Will this go down as moment her edifice started to crumble?
THE shambles of the Alex Salmond affair has provided growing evidence that Nicola Sturgeon’s Government is no longer fit for purpose. It has the First Minister with the biggest crisis of her time in office. And it seriously brings into question how long her administration can survive.
Big claims – but justified based on the fiasco of the past seven days because the failings exposed by this tawdry affair are not oneoffs. Rather, they are central to the widening cracks within Ms Sturgeon’s Government.
To begin with, there is the basic incompetence.
When the SNP came to power 12 long years ago, the party prided itself on its professionalism.
After the accident-prone tenure of Labour in the early years of devolution, the SNP promised to bring back competence and pride to government in Scotland.
A dozen years on, the Sturgeon administration would be laughed out of town if it tried to make the same claim – and this affair has demonstrated why.
You might think that a government faced with allegations of sexual harassment by the former first minister of Scotland would tread carefully.
You might expect it would prepare for a legal challenge. You would be wrong.
We discovered last week that the civil servant tasked with leading the inquiry had, unbelievably, had prior contact with the complainants.
Indeed, Mr Salmond’s lawyers even claimed this civil servant had encouraged the women to come forward.
Ms Sturgeon’s decision to meet Mr Salmond in a series of five private audiences further brought the impartiality of the case into question.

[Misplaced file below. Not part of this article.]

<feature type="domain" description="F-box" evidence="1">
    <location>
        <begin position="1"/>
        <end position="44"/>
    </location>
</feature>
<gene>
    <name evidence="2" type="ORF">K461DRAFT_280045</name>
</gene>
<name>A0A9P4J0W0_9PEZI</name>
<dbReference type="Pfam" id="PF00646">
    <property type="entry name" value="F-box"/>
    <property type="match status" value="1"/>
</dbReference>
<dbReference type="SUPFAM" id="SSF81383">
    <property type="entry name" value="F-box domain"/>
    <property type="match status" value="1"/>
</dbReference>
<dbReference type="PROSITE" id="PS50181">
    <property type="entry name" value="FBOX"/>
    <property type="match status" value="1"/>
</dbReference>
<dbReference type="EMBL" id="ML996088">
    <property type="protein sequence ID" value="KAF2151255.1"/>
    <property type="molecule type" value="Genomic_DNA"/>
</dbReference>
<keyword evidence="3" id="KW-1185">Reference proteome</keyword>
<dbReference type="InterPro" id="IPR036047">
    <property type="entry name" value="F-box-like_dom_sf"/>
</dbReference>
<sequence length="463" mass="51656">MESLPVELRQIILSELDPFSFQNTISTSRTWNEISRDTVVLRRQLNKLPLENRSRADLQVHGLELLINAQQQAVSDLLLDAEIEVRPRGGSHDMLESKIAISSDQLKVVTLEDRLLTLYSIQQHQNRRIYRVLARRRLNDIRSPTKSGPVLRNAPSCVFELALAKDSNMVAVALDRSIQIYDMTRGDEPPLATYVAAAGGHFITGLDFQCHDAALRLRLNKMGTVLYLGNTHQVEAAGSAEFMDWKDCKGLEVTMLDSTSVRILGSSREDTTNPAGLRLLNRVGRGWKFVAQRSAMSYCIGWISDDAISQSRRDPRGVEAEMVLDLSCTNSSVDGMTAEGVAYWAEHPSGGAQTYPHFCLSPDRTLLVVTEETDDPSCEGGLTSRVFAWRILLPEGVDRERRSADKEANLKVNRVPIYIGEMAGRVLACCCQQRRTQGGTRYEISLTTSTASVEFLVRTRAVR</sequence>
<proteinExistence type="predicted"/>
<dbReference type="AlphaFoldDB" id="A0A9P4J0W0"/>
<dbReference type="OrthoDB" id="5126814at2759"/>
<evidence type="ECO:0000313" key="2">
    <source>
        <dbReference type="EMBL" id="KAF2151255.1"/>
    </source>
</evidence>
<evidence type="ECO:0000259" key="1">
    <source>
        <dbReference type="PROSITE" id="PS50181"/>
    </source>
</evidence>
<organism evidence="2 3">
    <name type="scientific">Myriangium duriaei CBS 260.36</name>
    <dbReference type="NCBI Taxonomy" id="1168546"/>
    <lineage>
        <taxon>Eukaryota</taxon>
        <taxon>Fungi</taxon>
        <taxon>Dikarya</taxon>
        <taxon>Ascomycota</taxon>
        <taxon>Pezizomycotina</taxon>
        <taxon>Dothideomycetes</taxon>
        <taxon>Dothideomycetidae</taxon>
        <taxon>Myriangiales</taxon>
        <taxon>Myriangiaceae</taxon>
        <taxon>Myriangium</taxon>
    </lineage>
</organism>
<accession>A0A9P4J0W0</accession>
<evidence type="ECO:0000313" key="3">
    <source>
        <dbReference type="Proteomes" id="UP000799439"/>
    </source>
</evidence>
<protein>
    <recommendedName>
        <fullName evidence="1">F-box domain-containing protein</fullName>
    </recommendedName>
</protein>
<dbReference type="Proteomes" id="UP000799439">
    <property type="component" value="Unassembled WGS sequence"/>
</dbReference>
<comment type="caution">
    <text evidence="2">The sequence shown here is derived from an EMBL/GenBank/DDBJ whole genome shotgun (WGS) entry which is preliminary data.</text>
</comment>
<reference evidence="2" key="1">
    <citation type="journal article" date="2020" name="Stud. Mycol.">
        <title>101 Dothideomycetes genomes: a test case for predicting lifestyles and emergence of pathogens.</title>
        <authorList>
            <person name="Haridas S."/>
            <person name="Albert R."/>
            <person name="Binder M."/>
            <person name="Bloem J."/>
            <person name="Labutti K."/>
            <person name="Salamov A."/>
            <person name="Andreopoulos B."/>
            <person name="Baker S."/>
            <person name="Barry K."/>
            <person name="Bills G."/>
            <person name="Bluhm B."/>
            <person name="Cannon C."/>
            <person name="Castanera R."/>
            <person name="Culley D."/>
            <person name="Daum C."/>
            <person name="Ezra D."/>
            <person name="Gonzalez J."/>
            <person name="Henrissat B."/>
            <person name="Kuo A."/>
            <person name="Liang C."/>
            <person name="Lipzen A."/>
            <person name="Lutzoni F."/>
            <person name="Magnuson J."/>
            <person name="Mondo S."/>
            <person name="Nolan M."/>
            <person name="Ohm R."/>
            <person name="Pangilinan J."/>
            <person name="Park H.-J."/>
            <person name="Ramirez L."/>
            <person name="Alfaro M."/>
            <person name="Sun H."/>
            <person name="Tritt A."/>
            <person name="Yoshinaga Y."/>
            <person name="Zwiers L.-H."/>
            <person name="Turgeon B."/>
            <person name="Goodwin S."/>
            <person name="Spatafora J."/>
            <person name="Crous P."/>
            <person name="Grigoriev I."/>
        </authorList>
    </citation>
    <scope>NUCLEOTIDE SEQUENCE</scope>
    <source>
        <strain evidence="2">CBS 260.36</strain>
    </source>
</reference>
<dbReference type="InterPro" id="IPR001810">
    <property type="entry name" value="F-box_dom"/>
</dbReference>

It allowed the former first minister’s legal team to tear the case to pieces.
The result is that two government employees who presented complaints about Mr Salmond have been unforgivably let down – and the taxpayer is at least half a million pounds worse off.
IT revealed a government that is making things up as it goes along. Then there is the other thing this scandal has exposed – how, under the SNP, the line between government business and party interests has been erased almost entirely. Over the past week, it has been obvious to just about everyone in Scotland that Ms Sturgeon’s meetings last year with Mr Salmond to discuss the complaints against him were government business.
They were, after all, discussing a government inquiry, brought by government employees, into the former head of the government.
Indeed, with her admission to me during First Minister’s Questions on Thursday, that her own chief of staff was present at the first of these discussions, a threshold was crossed in establishing that this was indeed a government business meeting.
Yet, bizarrely, Ms Sturgeon is still insisting that this was a party matter – just a private chat between two old party friends.
We should not be surprised. For Ms Sturgeon and her Nationalist colleagues, the words ‘SNP’ and ‘Scotland’ are interchangeable.
The interests of the SNP and the Scottish Government are the same.
Is it any wonder, therefore, that Ms Sturgeon struggles to understand the difference between a party matter and a government matter?
This arrogance has turned many Scots away from the SNP over recent years.
Last week, it rebounded on the party and the consequence of this Nationalist blind spot has landed Ms Sturgeon in deep trouble. Her reputation is now on the line.
This tawdry business has also highlighted the sheer bitterness that has seeped into the SNP’s bloodstream.
Admittedly, no party is immune from this, particularly those that have spent a significant amount of time in government. What the past week has shown beyond any doubt is that the SNP is now riddled with acrimony.